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Our anniversary year, 2016, has been long anticipated, and is now upon us. This issue of The Reader is the one which will be current for the national celebrations which begin on the Feast of the Ascension. The Minutes of that historic meeting on this day in 1866, are reproduced overleaf. I wonder what the people whose names appear on the original minutes would have made of our work as Readers these days? Sadly we cannot know but we can celebrate what we have been given and what we have achieved.
I expect others in the future will look at this magazine, and when they have finished being amazed by how we did things now, will hopefully learn something from us as well as discovering something of what it is like now! Meanwhile I hope that, as with each issue of the magazine, this one enables us to learn both from each other as Readers, and from our fellow Christians who serve Christ with us in other ways in the Church of England and the Church in Wales. As you will see, the names of Welsh bishops appear amongst the founders, and I am particularly pleased that during my editorship and as a member of the Church in Wales myself, we have been able to reinvigorate the Reader link.
We are privileged to have a letter from our Patron, HRH Prince Philip. There are also birthday greetings from the Anglican Communion. Bishop Robert Paterson, as the lead Bishop for Reader ministry, has contributed an article entitled ‘Looking back… looking forward’. This has a number of quotes from people involved in Reader ministry, and, as you might imagine, make an interesting snap- shot of how they see things now and in turn these quotes may interest future historians. Continuing the celebratory theme, I have been looking at some back issues of The Reader magazine and this has proved really interesting, giving a snapshot of the movement as it was in years gone by. Francis Young, an historian, has written about the origin of the movement.
2016 is of course also one in which we remember more the horrors of World War One, and the secretary of the Central Reader’s Council, Alan Wakely, who is also an historian, has given us another perspective on that anniversary and ways in which it is remembered. Meanwhile, Sean Oliver–Dee helps us to see that there is evidence that there actually is church growth here and now in the UK. Talking of the UK, there is a contribution from Christians in Politics about the need for Christians to be being involved in politics here in the UK. Politics could increasingly become a hot topic as we prepare for the referendum and whatever the implications turn out to be.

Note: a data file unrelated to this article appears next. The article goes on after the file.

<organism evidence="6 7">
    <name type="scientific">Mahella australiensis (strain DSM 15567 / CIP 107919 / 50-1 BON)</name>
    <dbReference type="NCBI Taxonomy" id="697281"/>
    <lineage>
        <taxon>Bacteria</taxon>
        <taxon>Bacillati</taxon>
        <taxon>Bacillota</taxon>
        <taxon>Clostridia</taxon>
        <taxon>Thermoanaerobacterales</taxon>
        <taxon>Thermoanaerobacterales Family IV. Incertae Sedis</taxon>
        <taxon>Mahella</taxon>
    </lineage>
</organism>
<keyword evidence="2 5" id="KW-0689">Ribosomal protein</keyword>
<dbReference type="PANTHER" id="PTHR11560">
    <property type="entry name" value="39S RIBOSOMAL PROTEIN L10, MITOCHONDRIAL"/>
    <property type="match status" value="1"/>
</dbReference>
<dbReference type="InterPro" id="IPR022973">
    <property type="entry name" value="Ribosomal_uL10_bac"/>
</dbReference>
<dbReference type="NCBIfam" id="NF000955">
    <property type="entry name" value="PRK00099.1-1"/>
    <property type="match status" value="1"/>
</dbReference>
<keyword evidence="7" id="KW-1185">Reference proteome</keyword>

Meanwhile articles reflecting current Readers ministries continue to arrive. There are still pastoral situations with which we may be called to engage – in this issue we learn about being alongside those who have suffered a miscarriage. Another Reader, Jean Watson, helps us with an encouraging article about developing our own creativity and enabling others to do so too.
So please keep the articles coming. We really like to hear from you. Themes for the rest of this year are ‘Ethics’ and ‘The Old Testament’. However please get in touch with me just as soon as possible as we are now having to work further ahead for practical reasons!
So enjoy this great anniversary – and may there be many more to come!
150 YEARS OF READER MINISTRY
Letter from our Patron
Looking Back... Looking Forward - BISHOP ROBERT PATERSON
Collects and intercessions for the Anniversary
Congratulations on your ‘big birthday! - The Most Reverend Josiah Idowu-Fearon
Celebrating The Reader magazine - Heather Fenton
1866 And All That - Francis Young
Anniversaries and Stories - Luke Walton
The Servant Queen and the King she serves - PAUL WOOLLEY
Need to Know More?
Church Groth in Britain - Really? - Sean Oliver-Dee
Miscarriage and Pastoral Care - Emma Major
Walls and Warfare - Alan Wakely
Politics is for life, not just elections - Alison Hill
Creativity for all? - Jean Watson
Last Word - Alan Wakely
Following through formation - Rosemary Walters
Follow 2016 – Latest
Introducing Marion Gray
Congratulations to Chrysogon Bamber